The State in the instant case never asserted that the analyst who signed the certification, Curtis Caylor, was unavailable. The record showed only that Caylor was placed on unpaid leave for an undisclosed reason. See supra, at 5. Nor did Bullcoming have an opportunity to cross-examine Caylor. Crawford and Melendez-Diaz, therefore, weigh heavily in Bullcoming’s favor. The New Mexico Supreme Court, however, although recognizing that the SLD report was testimonial for purposes of the Confrontation Clause, considered SLD analyst Razatos an adequate substitute for Caylor. We explain first why Razatos’ appearance did not meet the Confrontation Clause requirement. We next address the State’s argument that the SLD report ranks as “nontestimonial,” and therefore “[was] not subject to the Confrontation Clause” in the first place. Brief for Respondent 7 (capitalization omitted).
The New Mexico Supreme Court held surrogate testimony adequate to satisfy the Confrontation Clause in this case because analyst Caylor “simply transcribed the resul[t] generated by the gas chromatograph machine,” presenting no interpretation and exercising no independent judgment. 226 P. 3d, at 8. Bullcoming’s “true ‘accuser,’ ” the court said, was the machine, while testing analyst Caylor’s role was that of “mere scrivener.” Id., at 9. Caylor’s certification, however, reported more than a machine-generated number. See supra, at 3–4.
Caylor certified that he received Bullcoming’s blood sample intact with the seal unbroken, that he checked to make sure that the forensic report number and the sample number “correspond[ed],” and that he performed on Bullcoming’s sample a particular test, adhering to a precise protocol. App. 62–65. He further represented, by leaving the “[r]emarks” section of the report blank, that no “circumstance or condition … affect[ed] the integrity of the sample or … the validity of the analysis.” Id., at 62, 65. These representations, relating to past events and human actions not revealed in raw, machine-produced data, are meet for cross-examination.
The potential ramifications of the New Mexico Supreme Court’s reasoning, furthermore, raise red flags. Most wit-nesses, after all, testify to their observations of factual conditions or events, e.g., “the light was green,” “the hour was noon.” Such witnesses may record, on the spot, what they observed. Suppose a police report recorded an objective fact—Bullcoming’s counsel posited the address above the front door of a house or the read-out of a radar gun. See Brief for Petitioner 35. Could an officer other than the one who saw the number on the house or gun present the information in court—so long as that officer was equipped to testify about any technology the observing officer deployed and the police department’s standard operating procedures? As our precedent makes plain, the answer is emphatically “No.” See Davis v. Washington, 547 U. S. 813, 826 (2006) (Confrontation Clause may not be “evaded by having a note-taking police[ officer] recite the … testimony of the declarant” (emphasis deleted)); Melendez-Diaz, 557 U. S., at ___ (slip op., at 6) (Kennedy, J., dissenting) (“The Court made clear in Davis that it will not permit the testimonial statement of one witness to enter into evidence through the in-court testimony of a second.”).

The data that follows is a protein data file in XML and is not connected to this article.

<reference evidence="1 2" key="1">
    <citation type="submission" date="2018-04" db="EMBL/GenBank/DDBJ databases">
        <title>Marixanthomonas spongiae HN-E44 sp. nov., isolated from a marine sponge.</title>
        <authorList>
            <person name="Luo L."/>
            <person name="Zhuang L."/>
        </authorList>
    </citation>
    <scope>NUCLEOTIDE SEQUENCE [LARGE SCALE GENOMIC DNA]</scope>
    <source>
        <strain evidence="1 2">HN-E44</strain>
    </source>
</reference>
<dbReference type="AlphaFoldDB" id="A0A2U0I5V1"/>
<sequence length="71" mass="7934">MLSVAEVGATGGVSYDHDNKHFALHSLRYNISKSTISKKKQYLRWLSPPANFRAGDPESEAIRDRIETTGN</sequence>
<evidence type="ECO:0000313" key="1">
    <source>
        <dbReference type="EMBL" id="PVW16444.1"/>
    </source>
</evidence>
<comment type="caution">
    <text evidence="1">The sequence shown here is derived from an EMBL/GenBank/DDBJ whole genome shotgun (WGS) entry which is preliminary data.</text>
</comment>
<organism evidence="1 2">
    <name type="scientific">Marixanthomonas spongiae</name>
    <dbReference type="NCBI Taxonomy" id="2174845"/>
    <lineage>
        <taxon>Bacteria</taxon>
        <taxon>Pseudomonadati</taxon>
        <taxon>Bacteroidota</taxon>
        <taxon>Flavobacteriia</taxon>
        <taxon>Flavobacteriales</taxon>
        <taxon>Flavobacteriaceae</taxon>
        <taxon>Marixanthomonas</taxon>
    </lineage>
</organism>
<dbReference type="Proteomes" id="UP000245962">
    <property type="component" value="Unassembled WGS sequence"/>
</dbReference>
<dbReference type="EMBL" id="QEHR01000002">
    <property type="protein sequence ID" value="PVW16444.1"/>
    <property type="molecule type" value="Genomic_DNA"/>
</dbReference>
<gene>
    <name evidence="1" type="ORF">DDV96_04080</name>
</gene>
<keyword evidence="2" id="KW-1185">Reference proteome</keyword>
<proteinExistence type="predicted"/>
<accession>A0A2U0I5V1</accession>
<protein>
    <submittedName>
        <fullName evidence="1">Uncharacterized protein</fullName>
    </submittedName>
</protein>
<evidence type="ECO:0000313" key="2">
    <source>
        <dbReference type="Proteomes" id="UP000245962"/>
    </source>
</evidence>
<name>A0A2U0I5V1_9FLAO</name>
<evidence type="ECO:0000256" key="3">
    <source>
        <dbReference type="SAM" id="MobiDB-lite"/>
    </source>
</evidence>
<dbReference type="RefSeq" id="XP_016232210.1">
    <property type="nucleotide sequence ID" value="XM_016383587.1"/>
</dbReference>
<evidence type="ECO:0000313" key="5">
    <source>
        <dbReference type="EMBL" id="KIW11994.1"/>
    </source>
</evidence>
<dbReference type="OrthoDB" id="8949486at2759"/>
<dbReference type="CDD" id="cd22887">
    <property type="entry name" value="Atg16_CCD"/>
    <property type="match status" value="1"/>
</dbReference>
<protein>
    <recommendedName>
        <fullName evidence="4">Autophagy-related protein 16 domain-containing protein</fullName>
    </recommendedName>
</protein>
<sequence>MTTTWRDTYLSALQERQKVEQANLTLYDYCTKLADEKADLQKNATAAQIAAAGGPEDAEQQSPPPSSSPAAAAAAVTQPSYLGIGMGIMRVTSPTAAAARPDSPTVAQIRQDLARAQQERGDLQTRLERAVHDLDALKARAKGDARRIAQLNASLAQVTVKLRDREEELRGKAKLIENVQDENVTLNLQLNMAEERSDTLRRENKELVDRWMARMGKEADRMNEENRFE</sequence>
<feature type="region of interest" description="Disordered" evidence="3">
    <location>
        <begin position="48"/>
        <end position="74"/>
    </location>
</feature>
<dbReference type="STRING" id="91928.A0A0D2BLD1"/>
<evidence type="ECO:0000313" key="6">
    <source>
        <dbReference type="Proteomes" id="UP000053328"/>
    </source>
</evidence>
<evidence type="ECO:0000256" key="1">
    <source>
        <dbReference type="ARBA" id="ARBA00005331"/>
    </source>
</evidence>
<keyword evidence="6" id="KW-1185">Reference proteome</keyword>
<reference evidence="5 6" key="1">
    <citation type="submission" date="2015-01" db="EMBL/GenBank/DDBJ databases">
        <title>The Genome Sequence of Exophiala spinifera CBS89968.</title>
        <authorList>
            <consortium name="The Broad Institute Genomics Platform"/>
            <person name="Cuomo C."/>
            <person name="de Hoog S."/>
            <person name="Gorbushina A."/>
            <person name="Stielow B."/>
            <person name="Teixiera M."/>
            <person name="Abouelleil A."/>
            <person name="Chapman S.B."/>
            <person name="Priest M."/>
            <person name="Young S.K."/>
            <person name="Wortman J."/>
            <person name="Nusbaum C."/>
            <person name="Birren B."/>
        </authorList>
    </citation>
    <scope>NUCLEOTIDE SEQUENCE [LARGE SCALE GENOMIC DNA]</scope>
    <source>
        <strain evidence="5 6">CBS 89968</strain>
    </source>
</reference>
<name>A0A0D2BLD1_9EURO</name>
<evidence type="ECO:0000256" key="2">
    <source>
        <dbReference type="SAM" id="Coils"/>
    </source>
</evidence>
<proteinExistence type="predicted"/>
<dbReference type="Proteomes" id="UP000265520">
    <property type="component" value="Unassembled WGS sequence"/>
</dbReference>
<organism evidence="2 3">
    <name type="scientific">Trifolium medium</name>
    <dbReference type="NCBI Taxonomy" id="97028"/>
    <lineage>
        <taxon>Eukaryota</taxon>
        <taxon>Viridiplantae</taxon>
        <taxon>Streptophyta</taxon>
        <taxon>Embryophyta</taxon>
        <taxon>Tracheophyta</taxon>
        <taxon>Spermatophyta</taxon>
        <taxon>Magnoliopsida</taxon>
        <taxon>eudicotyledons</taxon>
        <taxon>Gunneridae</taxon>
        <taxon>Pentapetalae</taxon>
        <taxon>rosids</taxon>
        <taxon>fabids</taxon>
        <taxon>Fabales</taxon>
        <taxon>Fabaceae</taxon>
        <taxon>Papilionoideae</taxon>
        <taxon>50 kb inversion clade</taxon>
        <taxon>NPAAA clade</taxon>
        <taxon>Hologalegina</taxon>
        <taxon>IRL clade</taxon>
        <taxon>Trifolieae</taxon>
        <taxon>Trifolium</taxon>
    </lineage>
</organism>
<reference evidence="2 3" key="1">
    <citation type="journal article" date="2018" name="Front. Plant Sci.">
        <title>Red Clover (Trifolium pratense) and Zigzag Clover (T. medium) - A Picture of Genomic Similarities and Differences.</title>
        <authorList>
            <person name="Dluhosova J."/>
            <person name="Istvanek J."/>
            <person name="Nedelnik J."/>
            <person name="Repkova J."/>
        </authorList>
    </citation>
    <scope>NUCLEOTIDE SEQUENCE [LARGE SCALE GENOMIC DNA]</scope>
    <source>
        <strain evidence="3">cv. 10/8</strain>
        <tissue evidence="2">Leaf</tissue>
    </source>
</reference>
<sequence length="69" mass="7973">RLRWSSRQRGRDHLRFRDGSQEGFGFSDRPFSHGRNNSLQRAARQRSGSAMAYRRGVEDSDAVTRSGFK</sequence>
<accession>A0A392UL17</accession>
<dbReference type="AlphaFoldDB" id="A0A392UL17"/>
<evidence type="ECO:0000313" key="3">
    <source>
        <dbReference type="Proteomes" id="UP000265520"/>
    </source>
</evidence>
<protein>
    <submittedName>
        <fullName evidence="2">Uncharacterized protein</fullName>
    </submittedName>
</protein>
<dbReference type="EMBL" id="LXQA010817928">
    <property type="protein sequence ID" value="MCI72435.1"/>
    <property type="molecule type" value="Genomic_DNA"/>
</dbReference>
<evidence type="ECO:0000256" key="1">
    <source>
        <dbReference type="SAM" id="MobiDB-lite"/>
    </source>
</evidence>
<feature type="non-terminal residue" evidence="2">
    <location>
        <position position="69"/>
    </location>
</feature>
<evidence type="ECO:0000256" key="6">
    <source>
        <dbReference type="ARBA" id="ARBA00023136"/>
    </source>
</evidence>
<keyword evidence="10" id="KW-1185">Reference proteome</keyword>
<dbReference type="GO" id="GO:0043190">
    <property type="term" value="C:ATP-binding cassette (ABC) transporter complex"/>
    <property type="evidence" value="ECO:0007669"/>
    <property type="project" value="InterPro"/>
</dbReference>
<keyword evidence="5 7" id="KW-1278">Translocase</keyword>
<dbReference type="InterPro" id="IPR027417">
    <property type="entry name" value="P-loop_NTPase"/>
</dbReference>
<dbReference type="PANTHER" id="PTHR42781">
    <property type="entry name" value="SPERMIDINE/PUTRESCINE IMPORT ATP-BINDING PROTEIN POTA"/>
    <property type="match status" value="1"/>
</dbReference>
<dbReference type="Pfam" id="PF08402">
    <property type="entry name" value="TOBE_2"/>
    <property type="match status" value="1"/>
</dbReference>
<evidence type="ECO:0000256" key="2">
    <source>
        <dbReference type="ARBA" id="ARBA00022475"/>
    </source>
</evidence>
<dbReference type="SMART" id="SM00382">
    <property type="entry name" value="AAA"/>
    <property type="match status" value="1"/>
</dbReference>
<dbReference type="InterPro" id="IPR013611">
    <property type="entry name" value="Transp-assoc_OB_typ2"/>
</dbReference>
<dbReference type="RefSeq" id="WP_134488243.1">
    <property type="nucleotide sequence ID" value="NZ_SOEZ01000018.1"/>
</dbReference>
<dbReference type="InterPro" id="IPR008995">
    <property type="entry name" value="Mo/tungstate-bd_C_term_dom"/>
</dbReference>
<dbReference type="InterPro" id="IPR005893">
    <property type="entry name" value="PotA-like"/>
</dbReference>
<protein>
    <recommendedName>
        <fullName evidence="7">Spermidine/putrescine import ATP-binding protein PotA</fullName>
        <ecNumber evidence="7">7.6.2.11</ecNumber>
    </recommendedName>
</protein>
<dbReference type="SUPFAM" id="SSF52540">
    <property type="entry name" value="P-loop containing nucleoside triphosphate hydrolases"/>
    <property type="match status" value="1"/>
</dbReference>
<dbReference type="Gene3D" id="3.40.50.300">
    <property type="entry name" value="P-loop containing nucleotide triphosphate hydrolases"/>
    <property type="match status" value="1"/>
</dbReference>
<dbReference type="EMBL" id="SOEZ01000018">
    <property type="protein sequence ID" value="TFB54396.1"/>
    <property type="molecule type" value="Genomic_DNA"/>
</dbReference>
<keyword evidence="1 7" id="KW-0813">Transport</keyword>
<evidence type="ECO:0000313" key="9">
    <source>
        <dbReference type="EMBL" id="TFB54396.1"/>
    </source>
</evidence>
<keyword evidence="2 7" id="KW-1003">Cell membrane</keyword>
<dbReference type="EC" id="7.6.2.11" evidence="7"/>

The New Mexico Supreme Court stated that the number registered by the gas chromatograph machine called for no interpretation or exercise of independent judgment on Caylor’s part. 226 P. 3d, at 8–9. We have already explained that Caylor certified to more than a machine-generated number. See supra, at 3–4. In any event, the comparative reliability of an analyst’s testimonial report drawn from machine-produced data does not overcome the Sixth Amendment bar. This Court settled in Crawford that the “obviou[s] reliab[ility]” of a testimonial statement does not dispense with the Confrontation Clause. 541 U. S., at 62; see id., at 61 (Clause “commands, not that evidence be reliable, but that reliability be assessed in a particular manner: by testing [the evidence] in the crucible of cross-examination”). Accordingly, the analysts who write reports that the prosecution introduces must be made available for confrontation even if they possess “the scientific acumen of Mme. Curie and the veracity of Mother Teresa.” Melendez-Diaz, 557 U. S., at ___, n. 6 (slip op., at 14, n. 6).